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Lot 110An Exceptional Partial Suite of China Trade Hardwood Furniture
circa 1840
Comprising a sofa with heavily-carved acanthus cabriole legs terminating in lingzhi-shaped club feet, a carved apron, scrolled arms and an elaborate crest carved with grapevines entwining openwork scrolling lattice; a large armchair with oval back rest, elaborately carved square-section arms and legs adorned with acanthus leaves and a scrolling openwork crest; and six side chairs with tapering reeded legs terminating in casters; all upholstered in red leather. Height of sofa 39 inches (99 cm), length 78 inches (198 cm), depth of seat 29 inches (73.7 cm); height of armchair 46 inches (116.9 cm), width 29 inches (73.7 cm), depth of seat 21 inches (53.3 cm); height of side chair 43 inches (109.2 cm), width 20 inches (50.8 cm), depth 15 inches (38 cm).

Property of an American Family, Acquired in Shrewsbury, England in 1967, and thence by descent.

Furniture attributed to a commissioned suite of furniture made for Captain Robert Bennet Forbes (1804-1889) of Massachusetts. Forbes' career in the China merchant trade began at the age of thirteen. By his 21st year, he was the captain of his own ship and in the 1830s a stakeholder in the largest American trading firm in China. Throughout his long career, Forbes remained active in the merchant trade and in shipbuilding, supplying warships to the Union Navy during the American Civil War. The Forbes House Museum in Milton, MA is the home Forbes and his brother Captain John Murray Forbes built for their mother in 1833. Today, it is open to the public and houses, among other collections, a gallery of China Trade art and furniture from the Forbes family collection. An identical armchair and sofa of very similar style remain on view in the Forbes House Museum.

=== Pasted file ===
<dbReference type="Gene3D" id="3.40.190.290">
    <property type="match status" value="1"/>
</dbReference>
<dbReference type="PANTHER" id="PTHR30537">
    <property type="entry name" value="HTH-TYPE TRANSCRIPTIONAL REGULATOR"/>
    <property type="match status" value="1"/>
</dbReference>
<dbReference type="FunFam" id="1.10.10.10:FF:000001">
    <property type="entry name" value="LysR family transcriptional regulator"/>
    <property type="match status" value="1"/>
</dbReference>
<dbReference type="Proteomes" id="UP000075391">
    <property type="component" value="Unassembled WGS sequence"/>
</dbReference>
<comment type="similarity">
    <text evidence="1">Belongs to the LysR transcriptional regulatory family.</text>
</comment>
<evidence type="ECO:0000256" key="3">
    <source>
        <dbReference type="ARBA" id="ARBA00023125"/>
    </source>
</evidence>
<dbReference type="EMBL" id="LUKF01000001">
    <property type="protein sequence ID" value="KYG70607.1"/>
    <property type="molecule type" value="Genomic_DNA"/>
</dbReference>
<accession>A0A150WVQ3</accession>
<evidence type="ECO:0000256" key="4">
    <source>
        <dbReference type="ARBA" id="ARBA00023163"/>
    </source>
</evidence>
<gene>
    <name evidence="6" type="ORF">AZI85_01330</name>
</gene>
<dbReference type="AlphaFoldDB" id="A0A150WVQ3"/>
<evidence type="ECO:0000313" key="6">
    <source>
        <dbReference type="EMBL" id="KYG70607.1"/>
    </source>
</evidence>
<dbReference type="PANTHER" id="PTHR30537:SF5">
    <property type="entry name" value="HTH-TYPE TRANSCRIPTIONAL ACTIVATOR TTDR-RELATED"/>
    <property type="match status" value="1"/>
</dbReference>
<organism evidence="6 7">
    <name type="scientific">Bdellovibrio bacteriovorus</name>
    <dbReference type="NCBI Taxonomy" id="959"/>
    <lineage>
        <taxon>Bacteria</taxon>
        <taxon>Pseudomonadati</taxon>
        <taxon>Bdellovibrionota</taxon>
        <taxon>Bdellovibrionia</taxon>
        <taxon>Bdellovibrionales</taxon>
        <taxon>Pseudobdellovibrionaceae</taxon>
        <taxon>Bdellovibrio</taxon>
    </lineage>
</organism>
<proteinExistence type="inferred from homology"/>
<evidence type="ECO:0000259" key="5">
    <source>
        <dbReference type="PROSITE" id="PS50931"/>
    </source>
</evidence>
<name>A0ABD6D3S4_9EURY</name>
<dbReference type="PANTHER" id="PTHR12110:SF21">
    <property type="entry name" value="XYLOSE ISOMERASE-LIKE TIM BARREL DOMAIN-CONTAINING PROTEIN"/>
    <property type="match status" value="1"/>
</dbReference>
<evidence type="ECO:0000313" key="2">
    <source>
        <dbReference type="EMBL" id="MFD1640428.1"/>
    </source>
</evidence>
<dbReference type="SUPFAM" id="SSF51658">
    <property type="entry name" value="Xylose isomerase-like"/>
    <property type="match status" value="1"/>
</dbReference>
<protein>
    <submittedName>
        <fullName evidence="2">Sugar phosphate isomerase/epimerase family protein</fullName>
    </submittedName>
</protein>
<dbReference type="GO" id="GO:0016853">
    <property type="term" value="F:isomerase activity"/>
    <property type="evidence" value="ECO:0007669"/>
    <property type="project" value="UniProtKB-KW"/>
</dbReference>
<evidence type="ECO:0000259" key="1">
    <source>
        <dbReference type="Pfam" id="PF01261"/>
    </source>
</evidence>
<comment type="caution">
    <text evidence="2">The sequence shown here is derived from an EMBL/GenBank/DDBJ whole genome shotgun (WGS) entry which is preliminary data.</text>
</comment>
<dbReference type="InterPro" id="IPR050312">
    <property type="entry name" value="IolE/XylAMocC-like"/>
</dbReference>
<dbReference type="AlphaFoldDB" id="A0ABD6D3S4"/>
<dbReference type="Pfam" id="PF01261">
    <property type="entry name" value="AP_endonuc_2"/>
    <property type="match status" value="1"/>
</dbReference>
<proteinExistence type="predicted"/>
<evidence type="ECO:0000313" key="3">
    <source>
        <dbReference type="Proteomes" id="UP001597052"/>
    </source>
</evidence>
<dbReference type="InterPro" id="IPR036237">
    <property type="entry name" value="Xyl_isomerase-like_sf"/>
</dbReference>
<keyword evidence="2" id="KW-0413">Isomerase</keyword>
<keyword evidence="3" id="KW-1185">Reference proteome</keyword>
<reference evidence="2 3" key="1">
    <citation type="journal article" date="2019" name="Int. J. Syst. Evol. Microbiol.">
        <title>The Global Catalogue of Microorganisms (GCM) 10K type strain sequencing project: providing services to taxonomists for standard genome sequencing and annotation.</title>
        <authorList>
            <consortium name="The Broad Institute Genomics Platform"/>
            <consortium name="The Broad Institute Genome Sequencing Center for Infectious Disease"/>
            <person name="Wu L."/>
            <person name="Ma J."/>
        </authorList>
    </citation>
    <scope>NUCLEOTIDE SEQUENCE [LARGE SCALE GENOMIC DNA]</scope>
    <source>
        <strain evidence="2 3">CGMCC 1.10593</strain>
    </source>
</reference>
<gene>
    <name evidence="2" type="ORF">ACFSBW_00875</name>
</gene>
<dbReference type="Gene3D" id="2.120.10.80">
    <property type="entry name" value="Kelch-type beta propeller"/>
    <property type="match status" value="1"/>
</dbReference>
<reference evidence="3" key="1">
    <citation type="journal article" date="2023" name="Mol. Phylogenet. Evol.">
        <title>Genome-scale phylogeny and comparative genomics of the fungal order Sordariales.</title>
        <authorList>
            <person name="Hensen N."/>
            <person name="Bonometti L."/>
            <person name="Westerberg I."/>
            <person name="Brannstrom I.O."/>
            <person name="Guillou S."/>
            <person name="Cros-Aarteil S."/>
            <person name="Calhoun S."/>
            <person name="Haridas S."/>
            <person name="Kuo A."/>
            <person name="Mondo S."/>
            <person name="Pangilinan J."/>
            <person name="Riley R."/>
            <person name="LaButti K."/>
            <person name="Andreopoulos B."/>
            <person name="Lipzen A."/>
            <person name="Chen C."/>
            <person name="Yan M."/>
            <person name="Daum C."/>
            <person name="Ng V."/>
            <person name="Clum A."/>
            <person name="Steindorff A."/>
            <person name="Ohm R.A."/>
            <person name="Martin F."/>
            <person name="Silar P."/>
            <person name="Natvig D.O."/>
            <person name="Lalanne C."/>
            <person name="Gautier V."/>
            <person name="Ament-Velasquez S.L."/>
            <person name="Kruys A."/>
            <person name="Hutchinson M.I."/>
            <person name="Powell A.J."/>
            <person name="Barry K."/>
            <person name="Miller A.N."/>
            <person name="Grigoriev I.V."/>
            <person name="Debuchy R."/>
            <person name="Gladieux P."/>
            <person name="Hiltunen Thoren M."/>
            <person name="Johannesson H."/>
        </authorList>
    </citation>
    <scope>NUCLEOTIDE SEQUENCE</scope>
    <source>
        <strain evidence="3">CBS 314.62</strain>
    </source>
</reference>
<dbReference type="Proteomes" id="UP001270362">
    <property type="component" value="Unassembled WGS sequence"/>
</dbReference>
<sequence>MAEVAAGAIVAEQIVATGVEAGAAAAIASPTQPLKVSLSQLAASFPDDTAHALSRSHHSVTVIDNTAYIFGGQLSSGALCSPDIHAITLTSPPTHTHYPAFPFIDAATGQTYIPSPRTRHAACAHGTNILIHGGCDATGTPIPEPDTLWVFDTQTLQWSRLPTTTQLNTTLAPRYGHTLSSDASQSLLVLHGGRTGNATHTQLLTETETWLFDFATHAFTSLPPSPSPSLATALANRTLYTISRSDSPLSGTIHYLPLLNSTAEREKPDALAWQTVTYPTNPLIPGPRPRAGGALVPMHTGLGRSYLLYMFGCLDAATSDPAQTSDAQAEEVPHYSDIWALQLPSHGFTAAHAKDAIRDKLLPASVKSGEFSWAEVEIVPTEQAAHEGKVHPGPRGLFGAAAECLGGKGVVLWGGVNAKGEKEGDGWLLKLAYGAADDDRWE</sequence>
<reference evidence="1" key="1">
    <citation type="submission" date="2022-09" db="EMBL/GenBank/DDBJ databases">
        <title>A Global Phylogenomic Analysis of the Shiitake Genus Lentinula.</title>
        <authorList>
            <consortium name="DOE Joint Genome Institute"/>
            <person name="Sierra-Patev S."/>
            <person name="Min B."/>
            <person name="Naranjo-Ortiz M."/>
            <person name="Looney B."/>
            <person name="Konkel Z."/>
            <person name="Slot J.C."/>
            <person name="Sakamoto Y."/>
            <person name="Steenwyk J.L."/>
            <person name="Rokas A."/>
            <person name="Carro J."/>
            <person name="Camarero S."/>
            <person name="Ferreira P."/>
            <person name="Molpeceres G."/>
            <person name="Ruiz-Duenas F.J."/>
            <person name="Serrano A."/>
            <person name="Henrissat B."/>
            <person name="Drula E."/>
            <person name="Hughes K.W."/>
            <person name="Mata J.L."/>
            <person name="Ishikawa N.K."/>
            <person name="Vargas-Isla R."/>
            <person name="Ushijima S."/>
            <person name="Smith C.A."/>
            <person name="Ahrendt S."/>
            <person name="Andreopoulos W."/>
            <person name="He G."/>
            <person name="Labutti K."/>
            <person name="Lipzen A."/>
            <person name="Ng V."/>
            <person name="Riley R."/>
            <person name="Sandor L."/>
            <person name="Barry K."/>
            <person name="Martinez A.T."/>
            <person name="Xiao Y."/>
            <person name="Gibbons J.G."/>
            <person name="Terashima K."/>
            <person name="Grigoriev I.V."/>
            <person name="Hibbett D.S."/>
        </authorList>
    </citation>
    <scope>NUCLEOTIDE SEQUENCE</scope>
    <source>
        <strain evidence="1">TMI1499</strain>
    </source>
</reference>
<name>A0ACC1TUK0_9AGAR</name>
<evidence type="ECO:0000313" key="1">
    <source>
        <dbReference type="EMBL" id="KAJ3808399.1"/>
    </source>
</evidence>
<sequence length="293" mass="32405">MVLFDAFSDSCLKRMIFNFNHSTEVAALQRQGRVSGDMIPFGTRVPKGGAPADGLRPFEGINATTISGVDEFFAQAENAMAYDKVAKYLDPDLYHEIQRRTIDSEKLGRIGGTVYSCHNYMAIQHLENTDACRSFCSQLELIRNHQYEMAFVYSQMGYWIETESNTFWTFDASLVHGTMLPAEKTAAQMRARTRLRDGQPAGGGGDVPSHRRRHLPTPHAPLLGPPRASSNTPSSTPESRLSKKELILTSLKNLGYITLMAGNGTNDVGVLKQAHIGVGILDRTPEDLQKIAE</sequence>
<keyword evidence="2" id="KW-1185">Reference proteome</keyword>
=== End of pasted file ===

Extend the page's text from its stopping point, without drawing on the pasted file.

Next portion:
Sold for $20,160
Estimate $10,000-15,000

Furniture in very good, original condition; some legs of side chairs slightly bowed; leather worn and with surface scratches. Wood well patinated and not without signs of wear; some loose joints; presenting very well.

Any condition statement is given as a courtesy to a client, is an opinion and should not be treated as a statement of fact and Doyle New York shall have no responsibility for any error or omission. Please contact the specialist department to request further information or additional images that may be available.